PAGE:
Grief: Dealing with the loss of a loved one

The unexpected thing about grief is that you can never know how it will affect you or your loved ones. In life there are only two complete certainties: the first is that life is unexpected, and the second, death is inevitable. But i always thought I had more time. i thought that I’d be able to have another weekend, another week before I needed to start thinking about the fact that my grandfather was gravely ill and he might not survive his battle.

 On Friday, December 14th, 2018, my family and I lost my grandfather. Two years ago, i learned that he had throat cancer, 9 months ago, I learned that he was refusing life altering treatments to prolong his life, and a day ago, i learned that he wouldn’t survive the evening. his passing is incredibly hard to digest, and I’m still wondering why my eyes are still dry after learning the news that my mother was by his side until his last breath. I’m 100% certain that eventually, the flood gates will open and it will hit very very hard.

 My grandfather wasn’t a perfect man: he was flawed and he had his faults. However, the one thing i will never take away from him was his love for his children, the love he had for his grandchildren and that of his only great grandchild. when my daughter was 2 years old, I decided to visit my grandparents and introduce her to them. Let me explain though – I hadn’t seen them in over a decade, if not more, losing touch when my sister and I were 14. for my daughter, i would reconnect with them.

 The first moment that he saw my daughter for that very first time, taking her in his arms, I couldn’t believe my eyes. It was a connection that the two of them would have that I don’t believe i had ever experienced with him, and that look is forever seared in my mind. My daughter couldn’t look away from him, nor he, her, and she would have two year old conversations with him that only the two of them would ever understand.

 Later, my mother would go visit her parents, and we would tag along. Always, my daughter instantly drawn to my grandfather. She was never afraid of barging in his home and in her own way ask for whatever she wanted (and by ask, I can still remember her saying ‘Pappi Noir, I need [so and so] because me and ma tante are going to do [so and so]. Where is it??’ And he would get up from his stool and get it for her).

 My grandfather loved his music, his instruments and his signing. It was his greatest passion in life. He had a room dedicated in his home to just his music instruments, and my mother would tell us at a young age that we had to be extra careful when looking in that room and not to touch them since they were extra special. My sister and iIwould attempt to touch them until we were caught and my grandfather would take his accordion out and play for us. When my daughter stumbled into that same room, we weren’t paying attention. I panicked. My grandfather had known she was there, knew she was looking at those instruments, and he never said a word. he saw her touch it, try to figure how it worked and simply took the instrument out and played for her. she was instantly mesmerized. Next thing I knew, he handed her the instrument and showed her how it worked.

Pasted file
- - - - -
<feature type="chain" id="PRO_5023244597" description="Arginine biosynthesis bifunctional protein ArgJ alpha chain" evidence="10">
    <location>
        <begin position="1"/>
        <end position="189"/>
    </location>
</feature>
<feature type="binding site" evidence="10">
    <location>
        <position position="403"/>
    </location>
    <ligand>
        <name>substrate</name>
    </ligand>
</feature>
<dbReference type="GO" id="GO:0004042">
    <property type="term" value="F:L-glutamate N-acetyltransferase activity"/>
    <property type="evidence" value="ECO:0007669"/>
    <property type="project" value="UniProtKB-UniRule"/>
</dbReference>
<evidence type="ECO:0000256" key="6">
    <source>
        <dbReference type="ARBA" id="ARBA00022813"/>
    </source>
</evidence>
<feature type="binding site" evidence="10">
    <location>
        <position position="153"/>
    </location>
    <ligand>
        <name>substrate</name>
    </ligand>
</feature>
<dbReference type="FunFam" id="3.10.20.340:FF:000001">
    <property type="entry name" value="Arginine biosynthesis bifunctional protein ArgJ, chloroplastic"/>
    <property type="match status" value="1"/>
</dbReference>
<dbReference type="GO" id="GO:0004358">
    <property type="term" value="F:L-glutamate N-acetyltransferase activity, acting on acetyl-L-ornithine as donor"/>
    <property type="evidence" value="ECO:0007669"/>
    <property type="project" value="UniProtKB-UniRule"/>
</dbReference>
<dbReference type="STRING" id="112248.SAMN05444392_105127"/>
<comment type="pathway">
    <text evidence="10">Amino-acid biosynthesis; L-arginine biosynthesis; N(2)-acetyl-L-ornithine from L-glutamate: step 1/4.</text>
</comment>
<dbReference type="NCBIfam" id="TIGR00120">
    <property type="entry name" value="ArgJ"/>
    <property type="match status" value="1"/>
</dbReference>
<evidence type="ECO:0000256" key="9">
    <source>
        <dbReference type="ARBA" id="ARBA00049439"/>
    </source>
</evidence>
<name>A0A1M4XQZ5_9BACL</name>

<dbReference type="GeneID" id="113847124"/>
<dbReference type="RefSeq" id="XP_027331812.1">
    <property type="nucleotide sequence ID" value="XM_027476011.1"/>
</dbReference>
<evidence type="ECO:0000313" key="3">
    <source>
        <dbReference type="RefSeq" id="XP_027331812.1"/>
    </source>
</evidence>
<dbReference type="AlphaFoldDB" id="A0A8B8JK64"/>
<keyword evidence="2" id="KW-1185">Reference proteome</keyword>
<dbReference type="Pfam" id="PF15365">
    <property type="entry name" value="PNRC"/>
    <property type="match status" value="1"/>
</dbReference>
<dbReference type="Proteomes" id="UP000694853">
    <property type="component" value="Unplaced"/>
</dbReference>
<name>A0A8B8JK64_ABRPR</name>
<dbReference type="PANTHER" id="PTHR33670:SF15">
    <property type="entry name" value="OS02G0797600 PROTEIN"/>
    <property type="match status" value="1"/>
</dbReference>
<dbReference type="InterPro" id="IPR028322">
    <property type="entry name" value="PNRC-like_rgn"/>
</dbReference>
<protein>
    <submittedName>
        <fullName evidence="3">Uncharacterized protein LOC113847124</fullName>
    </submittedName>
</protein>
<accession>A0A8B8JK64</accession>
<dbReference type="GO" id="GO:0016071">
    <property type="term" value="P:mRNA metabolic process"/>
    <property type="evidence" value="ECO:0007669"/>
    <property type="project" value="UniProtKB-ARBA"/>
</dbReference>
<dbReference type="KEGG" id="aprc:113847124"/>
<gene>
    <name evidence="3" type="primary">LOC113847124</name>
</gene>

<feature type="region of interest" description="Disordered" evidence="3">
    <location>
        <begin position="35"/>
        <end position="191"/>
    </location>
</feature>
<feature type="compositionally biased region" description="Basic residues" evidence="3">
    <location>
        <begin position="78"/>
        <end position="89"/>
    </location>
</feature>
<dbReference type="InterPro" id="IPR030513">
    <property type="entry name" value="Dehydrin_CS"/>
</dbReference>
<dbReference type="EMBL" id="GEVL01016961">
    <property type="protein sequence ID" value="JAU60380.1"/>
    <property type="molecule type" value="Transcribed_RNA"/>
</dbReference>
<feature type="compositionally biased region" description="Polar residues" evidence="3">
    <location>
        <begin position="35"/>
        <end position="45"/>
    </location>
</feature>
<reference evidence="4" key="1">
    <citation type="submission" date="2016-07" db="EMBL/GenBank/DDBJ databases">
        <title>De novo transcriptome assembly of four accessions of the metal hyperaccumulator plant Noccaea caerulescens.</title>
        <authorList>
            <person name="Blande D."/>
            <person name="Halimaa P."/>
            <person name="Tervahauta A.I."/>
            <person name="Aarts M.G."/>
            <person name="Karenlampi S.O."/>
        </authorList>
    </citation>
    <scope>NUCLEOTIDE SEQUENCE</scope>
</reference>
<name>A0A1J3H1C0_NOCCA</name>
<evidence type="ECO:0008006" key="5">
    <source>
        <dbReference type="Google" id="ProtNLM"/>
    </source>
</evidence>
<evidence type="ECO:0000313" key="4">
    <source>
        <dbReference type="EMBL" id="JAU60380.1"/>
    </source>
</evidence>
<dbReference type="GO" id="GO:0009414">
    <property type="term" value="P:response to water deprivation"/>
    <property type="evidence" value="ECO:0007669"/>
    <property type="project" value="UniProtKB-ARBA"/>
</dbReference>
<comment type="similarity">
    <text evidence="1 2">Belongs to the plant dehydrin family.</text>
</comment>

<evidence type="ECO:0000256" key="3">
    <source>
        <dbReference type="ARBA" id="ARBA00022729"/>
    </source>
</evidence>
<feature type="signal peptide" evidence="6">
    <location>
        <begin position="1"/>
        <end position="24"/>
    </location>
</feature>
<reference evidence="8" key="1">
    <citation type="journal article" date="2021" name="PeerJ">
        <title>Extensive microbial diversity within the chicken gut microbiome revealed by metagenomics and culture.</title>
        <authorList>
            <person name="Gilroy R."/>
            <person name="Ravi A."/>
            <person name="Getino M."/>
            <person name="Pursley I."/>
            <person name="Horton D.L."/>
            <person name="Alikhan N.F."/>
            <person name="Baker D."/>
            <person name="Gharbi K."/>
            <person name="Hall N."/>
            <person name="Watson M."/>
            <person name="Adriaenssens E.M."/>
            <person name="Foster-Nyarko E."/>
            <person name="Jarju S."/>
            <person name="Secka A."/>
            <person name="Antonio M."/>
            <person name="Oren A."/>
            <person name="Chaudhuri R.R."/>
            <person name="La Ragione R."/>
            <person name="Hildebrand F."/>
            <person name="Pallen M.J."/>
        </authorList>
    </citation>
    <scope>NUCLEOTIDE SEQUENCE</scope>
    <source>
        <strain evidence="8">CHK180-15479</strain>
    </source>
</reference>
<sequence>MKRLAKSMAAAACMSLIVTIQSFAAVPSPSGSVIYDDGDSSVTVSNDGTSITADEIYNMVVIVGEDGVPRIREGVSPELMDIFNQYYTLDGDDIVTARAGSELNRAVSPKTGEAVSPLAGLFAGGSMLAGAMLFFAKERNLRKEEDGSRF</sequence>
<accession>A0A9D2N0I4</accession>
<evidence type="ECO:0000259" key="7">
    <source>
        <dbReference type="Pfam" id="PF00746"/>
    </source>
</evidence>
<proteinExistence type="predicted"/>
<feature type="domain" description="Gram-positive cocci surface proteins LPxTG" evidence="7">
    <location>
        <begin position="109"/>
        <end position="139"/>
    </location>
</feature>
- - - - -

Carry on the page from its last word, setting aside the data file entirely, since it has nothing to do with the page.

You see, my grandfather took out his favorite accordion for her to play with, not the black ‘child’ accordion that all the kids were allowed to touch. It was his favorite.

 Years later, during another visit to my grandfather’s, my daughter once again was snooping around his home and noticed some toy tractors and trucks – she started playing with them before we turned and asked her if she had asked permission to do so. Of course, he had seen every moment of her picking up those toys and never said a word, so he said she could play with them. She was extra careful, grateful that she could play with those tractors. What I didn’t know was that one of those toys was the last gift he had ever gotten from his own father and it was precious – no one was allowed to play with it. But for my daughter, he said yes. He let her play with the toy and didn’t say a word.

 Remember that connection they had the first moment they met? It carried on. my daughter would draw pictures that he hung on his fridge or would keep on his favorite counter. The night he passed away, my daughter dreamt of him – dreamt he was giving her the opportunity to buy whatever her heart wished, and she laughed, loving that she was with him. she remembers him and has beautiful memories of him. And he loved her like no other, giving her everything her heart could have ever wanted.

 I have beautiful memories of him as well – his freezer full of fudgesicles, his endless bowls of candies
that he would always ask us if we wanted, and four wheel rides across his land that spread out further than the eye could see. Especially, all the number of times he would call the weather network on speed dial on his phone to make sure the weather wouldn’t change at the last minute.

 Why do I write this? Because quite honestly, we shouldn’t take time for granted and I did that. I was lucky though because I had my chance to say my peace, tell him I loved him and have him hear my daughter sing. Spend time with your family because you never know when it’ll be the last time you see them. I had so many excuses why I couldn’t come with my parents to see my grandparents – my renos, I was sick, my daughter had plans… too many excuses. And I didn’t call him on his birthday because I
forgot. I wish I didn’t have the excuses, didn’t forget to call him on his birthday… just no excuses.  The holidays are about being grateful that you can spend time with your loved ones. Remember why family is important and why life is so very unexpected. 

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